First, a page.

At least two mutations in the BRAF gene have been found to cause Noonan syndrome with multiple lentigines (formerly called LEOPARD syndrome). This condition is characterized by multiple brown skin spots (lentigines), heart defects, short stature, a sunken or protruding chest, and distinctive facial features. The BRAF gene mutations change single amino acids in the BRAF protein: One mutation replaces the amino acid threonine with the amino acid proline at position 241 (written as Thr241Pro or T241P) and the other mutation replaces the amino acid leucine with the amino acid phenylalanine at position 245 (written as Leu245Phe or L245F).

The BRAF gene changes that cause Noonan syndrome with multiple lentigines are believed to abnormally activate the BRAF protein, which disrupts the regulation of the RAS/MAPK signaling pathway that controls cell functions such as proliferation. This misregulation can result in the various features of Noonan syndrome with multiple lentigines.

2.6. Cholangiocarcinoma


2.7. Gastrointestinal Stromal Tumor

Gastrointestinal stromal tumor

2.8. Langerhans Cell Histiocytosis

Somatic mutations in the BRAF gene, most frequently the V600E mutation (described above), have been identified in some individuals with Langerhans cell histiocytosis. This disorder causes an abnormal accumulation of certain immune cells called Langerhans cells in multiple tissues and organs, which often leads to the formation of tumors called granulomas. Many researchers consider Langerhans cell histiocytosis to be a form of cancer, but this classification is controversial.

The BRAF gene mutations, which are found only in the abnormal Langerhans cells, cause the BRAF protein to be continuously active. The overactive protein may contribute to the development of Langerhans cell histiocytosis by allowing the Langerhans cells to grow and divide uncontrollably.

In some other forms of histiocytosis such as Erdheim-Chester disease (described above), the histiocytes do not include Langerhans cells; a disorder of that type is classified as a non-Langerhans cell histiocytosis. It is not clear why the V600E mutation can cause different forms of histiocytosis.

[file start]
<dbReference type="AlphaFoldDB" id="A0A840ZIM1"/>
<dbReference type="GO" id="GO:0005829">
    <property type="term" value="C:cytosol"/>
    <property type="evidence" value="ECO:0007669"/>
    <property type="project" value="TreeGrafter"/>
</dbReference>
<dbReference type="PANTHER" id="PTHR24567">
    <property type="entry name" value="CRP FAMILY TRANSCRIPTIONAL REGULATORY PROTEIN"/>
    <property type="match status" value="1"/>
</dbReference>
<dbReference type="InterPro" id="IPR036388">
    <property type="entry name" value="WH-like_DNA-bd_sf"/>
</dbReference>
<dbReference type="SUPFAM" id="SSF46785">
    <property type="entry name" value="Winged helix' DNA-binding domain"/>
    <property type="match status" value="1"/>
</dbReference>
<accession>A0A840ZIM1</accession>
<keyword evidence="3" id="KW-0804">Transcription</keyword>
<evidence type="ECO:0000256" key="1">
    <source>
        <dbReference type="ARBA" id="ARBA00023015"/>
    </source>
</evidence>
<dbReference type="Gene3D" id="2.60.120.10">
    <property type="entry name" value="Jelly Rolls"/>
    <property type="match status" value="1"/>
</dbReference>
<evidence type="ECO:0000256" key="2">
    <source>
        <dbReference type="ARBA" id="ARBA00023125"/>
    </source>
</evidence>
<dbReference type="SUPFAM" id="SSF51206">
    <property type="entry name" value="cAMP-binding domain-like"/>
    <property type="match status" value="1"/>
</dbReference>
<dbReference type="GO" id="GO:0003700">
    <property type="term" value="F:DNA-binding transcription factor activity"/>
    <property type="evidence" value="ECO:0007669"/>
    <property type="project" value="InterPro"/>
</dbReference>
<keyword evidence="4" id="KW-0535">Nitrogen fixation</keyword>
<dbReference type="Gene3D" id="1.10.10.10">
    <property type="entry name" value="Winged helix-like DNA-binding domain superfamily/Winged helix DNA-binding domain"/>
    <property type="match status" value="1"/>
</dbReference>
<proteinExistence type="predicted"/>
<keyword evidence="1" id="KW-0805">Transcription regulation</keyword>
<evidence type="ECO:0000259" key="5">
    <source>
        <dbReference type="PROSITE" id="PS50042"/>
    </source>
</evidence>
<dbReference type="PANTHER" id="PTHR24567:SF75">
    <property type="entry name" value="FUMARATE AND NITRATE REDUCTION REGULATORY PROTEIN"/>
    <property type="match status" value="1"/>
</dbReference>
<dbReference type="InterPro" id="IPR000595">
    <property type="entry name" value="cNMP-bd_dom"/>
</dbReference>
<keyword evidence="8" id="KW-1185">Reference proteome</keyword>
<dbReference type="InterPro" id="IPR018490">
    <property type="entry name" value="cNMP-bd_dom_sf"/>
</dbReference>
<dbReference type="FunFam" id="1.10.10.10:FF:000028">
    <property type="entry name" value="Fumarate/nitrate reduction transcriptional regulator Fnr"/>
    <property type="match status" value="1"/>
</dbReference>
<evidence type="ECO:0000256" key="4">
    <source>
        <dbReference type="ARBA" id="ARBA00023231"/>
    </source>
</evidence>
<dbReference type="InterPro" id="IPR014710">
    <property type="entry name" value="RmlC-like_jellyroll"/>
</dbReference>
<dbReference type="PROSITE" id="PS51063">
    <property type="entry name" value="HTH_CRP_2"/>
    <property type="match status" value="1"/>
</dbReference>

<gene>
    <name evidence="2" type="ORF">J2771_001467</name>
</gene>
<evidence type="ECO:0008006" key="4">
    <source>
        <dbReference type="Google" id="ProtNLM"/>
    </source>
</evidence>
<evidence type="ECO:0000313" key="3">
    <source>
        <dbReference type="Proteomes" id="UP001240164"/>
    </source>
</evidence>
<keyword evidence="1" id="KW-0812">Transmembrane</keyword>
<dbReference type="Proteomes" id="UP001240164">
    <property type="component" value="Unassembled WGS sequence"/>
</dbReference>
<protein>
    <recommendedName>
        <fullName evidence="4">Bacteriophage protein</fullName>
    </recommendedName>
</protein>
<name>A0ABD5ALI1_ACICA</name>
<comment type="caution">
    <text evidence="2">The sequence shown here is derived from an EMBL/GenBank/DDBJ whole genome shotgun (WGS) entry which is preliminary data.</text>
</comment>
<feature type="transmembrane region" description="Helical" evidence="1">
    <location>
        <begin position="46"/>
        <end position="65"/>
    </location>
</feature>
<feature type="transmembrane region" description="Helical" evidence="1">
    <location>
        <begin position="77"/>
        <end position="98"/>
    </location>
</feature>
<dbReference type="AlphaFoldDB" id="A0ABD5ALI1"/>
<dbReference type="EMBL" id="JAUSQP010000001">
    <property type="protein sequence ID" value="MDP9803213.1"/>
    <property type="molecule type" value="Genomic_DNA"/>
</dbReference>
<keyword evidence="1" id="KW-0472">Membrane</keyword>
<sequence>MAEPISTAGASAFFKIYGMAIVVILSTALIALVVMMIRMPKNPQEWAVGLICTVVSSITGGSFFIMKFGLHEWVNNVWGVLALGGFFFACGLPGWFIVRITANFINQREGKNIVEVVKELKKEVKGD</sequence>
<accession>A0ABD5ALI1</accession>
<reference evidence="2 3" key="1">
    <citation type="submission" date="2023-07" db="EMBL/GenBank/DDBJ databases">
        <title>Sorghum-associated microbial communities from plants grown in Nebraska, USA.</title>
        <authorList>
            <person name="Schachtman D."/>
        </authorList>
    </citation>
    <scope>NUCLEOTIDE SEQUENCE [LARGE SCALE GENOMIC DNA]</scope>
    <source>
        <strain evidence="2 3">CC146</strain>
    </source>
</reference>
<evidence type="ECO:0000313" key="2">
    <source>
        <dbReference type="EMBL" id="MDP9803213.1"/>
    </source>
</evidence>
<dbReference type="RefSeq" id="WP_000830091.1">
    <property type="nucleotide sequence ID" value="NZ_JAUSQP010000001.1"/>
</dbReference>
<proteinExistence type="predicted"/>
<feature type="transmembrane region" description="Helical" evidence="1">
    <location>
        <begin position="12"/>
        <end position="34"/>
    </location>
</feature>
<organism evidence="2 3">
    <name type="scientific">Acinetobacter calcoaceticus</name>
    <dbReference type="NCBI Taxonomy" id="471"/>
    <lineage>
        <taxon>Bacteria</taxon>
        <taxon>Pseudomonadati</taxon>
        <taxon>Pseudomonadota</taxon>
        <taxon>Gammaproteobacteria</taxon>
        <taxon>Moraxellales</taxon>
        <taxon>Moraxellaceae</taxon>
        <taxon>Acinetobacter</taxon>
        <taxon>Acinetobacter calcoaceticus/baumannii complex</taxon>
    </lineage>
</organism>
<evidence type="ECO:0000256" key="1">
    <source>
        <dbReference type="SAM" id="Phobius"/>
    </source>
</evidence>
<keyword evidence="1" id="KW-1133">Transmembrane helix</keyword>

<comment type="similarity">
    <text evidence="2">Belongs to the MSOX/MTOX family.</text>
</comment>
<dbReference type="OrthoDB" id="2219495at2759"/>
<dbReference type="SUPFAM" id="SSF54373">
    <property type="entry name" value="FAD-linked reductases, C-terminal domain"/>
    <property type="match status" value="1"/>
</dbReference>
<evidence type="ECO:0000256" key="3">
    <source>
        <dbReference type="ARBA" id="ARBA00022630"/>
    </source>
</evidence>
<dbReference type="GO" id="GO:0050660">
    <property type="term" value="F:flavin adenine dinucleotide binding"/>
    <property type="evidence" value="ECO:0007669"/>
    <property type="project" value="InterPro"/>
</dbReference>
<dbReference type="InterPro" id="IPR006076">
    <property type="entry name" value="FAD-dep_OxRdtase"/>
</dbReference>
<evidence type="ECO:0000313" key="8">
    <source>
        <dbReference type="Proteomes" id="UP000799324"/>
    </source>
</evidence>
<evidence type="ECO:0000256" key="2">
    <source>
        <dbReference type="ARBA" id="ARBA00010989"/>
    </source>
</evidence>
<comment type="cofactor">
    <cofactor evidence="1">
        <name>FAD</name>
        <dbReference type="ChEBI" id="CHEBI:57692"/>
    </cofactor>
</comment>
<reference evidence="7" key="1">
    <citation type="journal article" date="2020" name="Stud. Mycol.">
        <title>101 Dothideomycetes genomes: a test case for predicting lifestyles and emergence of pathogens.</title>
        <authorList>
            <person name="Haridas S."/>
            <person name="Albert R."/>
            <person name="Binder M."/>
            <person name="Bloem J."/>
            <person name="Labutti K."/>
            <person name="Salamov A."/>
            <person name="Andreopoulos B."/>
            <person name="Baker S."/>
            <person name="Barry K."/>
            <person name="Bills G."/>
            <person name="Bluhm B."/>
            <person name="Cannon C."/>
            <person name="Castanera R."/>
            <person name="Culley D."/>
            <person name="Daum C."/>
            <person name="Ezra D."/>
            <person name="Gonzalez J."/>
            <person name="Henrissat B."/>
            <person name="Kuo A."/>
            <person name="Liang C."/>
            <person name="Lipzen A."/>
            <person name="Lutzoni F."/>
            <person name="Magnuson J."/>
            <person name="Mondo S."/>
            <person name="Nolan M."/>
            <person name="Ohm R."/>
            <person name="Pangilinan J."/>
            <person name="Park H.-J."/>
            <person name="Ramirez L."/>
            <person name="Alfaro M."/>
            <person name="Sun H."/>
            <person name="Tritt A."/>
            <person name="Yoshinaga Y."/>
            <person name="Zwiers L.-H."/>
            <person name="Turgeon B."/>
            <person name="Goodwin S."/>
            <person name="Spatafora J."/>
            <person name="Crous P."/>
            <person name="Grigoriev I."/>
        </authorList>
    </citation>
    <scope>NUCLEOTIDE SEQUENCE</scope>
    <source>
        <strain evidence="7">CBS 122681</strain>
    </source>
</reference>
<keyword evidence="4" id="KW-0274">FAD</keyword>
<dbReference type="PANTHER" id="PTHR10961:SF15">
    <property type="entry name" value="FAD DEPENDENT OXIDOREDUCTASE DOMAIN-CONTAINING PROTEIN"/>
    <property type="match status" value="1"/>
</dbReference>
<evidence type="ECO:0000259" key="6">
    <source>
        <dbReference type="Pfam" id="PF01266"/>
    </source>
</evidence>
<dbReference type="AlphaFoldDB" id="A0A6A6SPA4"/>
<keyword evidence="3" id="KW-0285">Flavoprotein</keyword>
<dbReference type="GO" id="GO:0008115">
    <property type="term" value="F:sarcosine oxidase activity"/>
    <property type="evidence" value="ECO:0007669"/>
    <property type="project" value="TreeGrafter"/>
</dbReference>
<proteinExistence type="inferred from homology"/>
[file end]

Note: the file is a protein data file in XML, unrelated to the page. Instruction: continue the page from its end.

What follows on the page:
2.9. Lung Cancer

Lung cancer

2.10. Melanoma

The V600E mutation (described above) in the BRAF gene has also been found in about half of noninherited (sporadic) cases of melanoma. Melanoma is a type of skin cancer that begins in pigment-producing cells called melanocytes. In this cancer, a somatic V600E mutation occurs during a person's lifetime, likely caused by ultraviolet (UV) radiation from the sun or other environmental risk factors. This mutation often leads only to the formation of a noncancerous mole. At least one additional mutation is necessary for the development of melanoma.

2.11. Multiple Myeloma

Multiple myeloma

2.12. Cancers

Somatic mutations in the BRAF gene are common in several types of cancer. Normally, the BRAF protein is switched on and off in response to signals that control cell growth and development. Somatic mutations cause the BRAF protein to be continuously active and to transmit messages to the nucleus even in the absence of these chemical signals. The overactive protein may contribute to the growth of cancers by allowing abnormal cells to grow and divide without external signals.

The V600E mutation (described above) is the most common BRAF gene mutation found in human cancers. This mutation has frequently been found in cancers of the colon and rectum, ovary, and thyroid gland. Several other somatic mutations in the BRAF gene have also been associated with cancer.

3. Other Names for This Gene

  • 94 kDa B-raf protein
  • B-raf 1
  • B-Raf proto-oncogene serine/threonine-protein kinase
  • BRAF1
  • Murine sarcoma viral (v-raf) oncogene homolog B1
  • p94
  • RAFB1
  • v-raf murine sarcoma viral oncogene homolog B

The entry is from


  1. Allen CE, Parsons DW. Biological and clinical significance of somaticmutations in Langerhans cell histiocytosis and related histiocytic neoplasticdisorders. Hematology Am Soc Hematol Educ Program. 2015;2015:559-64. doi:10.1182/asheducation-2015.1.559. Review.
  2. Aoki Y, Niihori T, Narumi Y, Kure S, Matsubara Y. The RAS/MAPK syndromes:novel roles of the RAS pathway in human genetic disorders. Hum Mutat. 2008Aug;29(8):992-1006. doi: 10.1002/humu.20748. Review.
  3. Badalian-Very G, Vergilio JA, Degar BA, MacConaill LE, Brandner B, CalicchioML, Kuo FC, Ligon AH, Stevenson KE, Kehoe SM, Garraway LA, Hahn WC, Meyerson M,Fleming MD, Rollins BJ. Recurrent BRAF mutations in Langerhans cellhistiocytosis. Blood. 2010 Sep 16;116(11):1919-23. doi:10.1182/blood-2010-04-279083. Epub 2010 Jun 2.